It seems to me, that’s her biggest contribution to the story of redemption in the Bible. She represents the absolute horrendous sinfulness of the king after God’s own heart. That someone as honorable as King David, could act so dishonorably, and God would not stop his plan to raise up David’s line to bring forth the Messiah and establish his kingdom. That God would highlight how he saved David, and brought out the covenant promise through David, very directly through the one symbol of his great adulterous sin, is what God’s grace is all about. David’s most major blight on his godly record is recalled whenever we think of Bathsheba, and God chose to highlight his grace by saving through the line of Bathsheba. That’s God’s grace.
And in that we should be encouraged. If there was hope for David, then there is hope for us. Each of us have surely broken all of God’s Ten Commandments, in one way or another. Every single one. If not everyone in our outward actions, then at least in our heart or mind. For those born outside the church, we did this before we became a follower of Christ. And for all of us, we have done this after we have become a follower of Christ, just like David. We are sinners who need salvation, and who need forgiveness for those many sins throughout our Christian life. Bathsheba said at the end of David’s life, “May my lord King David live forever.” Well, David did not die for his many sins committed in the Bathsheba affair. And in fact, King David would live forever. Because he was forgiven by God and his sins atoned for. This because of his greater son and his Lord, Jesus the Christ. David told Bathsheba at the end there that God had redeemed his soul out of every adversity. Well, this redemption was available for David, and the same is also available for us. We are sinners and we will sin. May we then respond the way David did, to such sin. May we truly repent. May we acknowledge it, mourn over it, and look to turn from it. But then put your eyes of faith upon the greater son of Bathsheba, Jesus Christ. Know that this son of Bathsheba died for your sins. Know that he covers up your sin, in a way that David could not cover up his own sins. Your sins are removed from you. You will not die, but live eternally. Because you have a king who redeems you from every adversity, even the ones you bring upon yourself.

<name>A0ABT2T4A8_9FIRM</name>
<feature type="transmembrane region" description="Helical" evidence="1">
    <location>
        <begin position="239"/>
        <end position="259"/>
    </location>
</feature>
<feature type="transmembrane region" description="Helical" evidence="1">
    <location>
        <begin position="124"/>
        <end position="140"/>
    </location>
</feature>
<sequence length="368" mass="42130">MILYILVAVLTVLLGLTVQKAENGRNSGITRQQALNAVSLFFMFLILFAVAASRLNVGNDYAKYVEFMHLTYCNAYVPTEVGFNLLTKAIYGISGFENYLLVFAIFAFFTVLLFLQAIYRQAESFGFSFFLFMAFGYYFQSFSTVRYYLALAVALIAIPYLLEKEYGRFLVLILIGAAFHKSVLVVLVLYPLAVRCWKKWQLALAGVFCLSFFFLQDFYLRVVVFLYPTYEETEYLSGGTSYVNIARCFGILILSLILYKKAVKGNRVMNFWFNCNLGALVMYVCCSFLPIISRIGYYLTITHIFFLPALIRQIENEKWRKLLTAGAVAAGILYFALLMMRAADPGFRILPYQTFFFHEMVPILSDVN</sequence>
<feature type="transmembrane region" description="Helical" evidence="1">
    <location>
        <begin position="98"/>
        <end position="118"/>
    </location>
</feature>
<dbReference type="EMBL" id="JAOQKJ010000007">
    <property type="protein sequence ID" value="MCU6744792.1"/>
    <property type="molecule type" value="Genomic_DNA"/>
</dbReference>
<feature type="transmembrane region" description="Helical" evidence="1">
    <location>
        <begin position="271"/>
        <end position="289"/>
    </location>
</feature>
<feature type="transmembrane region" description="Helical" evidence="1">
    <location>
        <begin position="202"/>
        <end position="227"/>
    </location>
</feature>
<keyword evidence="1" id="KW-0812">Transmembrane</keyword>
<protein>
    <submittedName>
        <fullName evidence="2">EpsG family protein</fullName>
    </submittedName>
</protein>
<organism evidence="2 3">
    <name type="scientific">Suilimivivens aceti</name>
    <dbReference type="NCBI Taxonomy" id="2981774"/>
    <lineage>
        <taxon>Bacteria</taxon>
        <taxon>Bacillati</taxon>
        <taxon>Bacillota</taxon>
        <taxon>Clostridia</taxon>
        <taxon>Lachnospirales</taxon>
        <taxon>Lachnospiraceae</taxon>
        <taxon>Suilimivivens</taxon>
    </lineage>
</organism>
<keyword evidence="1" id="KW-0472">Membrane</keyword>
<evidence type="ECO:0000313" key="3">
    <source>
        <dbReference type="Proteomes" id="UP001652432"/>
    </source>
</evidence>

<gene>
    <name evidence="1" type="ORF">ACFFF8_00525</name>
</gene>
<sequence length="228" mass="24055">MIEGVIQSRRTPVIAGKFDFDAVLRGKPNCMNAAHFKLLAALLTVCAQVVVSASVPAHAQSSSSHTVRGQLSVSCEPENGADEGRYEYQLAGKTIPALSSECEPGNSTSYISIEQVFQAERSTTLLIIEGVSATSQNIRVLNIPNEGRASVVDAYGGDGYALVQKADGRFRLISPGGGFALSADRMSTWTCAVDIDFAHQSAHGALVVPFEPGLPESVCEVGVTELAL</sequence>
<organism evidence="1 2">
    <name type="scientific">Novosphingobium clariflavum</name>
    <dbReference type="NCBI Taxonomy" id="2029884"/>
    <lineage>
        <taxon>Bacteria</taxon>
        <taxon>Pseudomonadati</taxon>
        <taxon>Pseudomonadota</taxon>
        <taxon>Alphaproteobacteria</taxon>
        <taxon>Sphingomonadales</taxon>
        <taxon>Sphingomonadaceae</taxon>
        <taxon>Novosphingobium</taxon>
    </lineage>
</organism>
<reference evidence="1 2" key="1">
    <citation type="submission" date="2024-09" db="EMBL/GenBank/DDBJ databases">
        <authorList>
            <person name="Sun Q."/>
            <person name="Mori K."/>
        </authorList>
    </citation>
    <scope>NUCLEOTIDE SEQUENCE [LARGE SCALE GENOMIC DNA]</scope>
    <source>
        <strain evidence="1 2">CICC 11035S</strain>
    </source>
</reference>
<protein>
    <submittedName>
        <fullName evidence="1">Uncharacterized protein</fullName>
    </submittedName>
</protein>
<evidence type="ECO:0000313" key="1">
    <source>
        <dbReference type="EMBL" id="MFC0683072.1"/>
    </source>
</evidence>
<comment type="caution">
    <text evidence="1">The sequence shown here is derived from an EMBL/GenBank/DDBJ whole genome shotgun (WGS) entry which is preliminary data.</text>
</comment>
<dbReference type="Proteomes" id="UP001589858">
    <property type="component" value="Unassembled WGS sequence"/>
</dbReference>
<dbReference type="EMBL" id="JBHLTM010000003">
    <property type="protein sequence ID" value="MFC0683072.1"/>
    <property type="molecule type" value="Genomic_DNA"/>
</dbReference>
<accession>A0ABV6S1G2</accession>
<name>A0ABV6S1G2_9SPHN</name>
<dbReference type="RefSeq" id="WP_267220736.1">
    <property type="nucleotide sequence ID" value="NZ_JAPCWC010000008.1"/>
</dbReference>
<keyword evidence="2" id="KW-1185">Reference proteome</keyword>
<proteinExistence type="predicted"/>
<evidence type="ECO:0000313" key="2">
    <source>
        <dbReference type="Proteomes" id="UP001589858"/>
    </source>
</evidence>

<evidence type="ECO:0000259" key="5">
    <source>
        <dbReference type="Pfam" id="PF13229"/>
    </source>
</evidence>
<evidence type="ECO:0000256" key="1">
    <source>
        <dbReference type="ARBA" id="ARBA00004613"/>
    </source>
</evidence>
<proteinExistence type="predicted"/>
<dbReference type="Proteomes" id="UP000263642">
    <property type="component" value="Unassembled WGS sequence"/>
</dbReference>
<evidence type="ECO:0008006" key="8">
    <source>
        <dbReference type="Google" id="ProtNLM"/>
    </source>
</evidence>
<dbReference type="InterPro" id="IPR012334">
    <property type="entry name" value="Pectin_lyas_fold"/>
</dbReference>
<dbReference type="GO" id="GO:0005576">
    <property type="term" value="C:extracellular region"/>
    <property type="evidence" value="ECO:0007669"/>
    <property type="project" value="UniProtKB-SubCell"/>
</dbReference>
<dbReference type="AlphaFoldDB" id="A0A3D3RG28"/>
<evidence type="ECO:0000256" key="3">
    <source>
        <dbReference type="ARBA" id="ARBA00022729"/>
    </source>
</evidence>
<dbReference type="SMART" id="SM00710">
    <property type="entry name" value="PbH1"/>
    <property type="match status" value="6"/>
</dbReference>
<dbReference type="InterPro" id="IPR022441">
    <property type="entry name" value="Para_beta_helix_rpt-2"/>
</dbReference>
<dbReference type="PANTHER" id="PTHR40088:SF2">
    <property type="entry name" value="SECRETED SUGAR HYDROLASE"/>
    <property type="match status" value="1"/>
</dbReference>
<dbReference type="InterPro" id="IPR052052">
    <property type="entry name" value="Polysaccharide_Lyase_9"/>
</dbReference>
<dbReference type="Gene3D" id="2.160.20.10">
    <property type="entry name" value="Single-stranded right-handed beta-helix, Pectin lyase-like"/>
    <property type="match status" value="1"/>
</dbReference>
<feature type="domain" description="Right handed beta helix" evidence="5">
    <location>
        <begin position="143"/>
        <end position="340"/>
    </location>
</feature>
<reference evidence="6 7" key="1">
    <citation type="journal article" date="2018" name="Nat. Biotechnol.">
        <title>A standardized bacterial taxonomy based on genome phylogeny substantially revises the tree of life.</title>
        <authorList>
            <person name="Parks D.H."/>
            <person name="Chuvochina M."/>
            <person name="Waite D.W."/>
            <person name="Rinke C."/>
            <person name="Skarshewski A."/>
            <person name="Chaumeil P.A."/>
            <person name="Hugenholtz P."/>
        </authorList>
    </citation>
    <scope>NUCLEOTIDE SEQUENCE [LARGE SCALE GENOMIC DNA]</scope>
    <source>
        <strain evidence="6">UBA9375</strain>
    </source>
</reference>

There was redemption for David after the Bathsheba incident. There is hope of redemption for us after even our most egregious sins. And should you find such horrific sins to come into your life, after repenting of them, know that you are forgiven in Christ. But, I would suggest you don’t try to forget such sin completely. Yes, God forgets our sins in terms of their guilt which would otherwise be against us. But, the incident with Bathsheba was not forgotten to history, but embraced as an emblem of God’s restoring grace. May we too, see such in our life as a testimony of the all-sufficiency of God’s grace to forgive and restore us. All to the praise and glory of our amazing God. Amen.
Copyright © 2013 Rev. W. Reid Hankins, M.Div.
All Rights Reserved.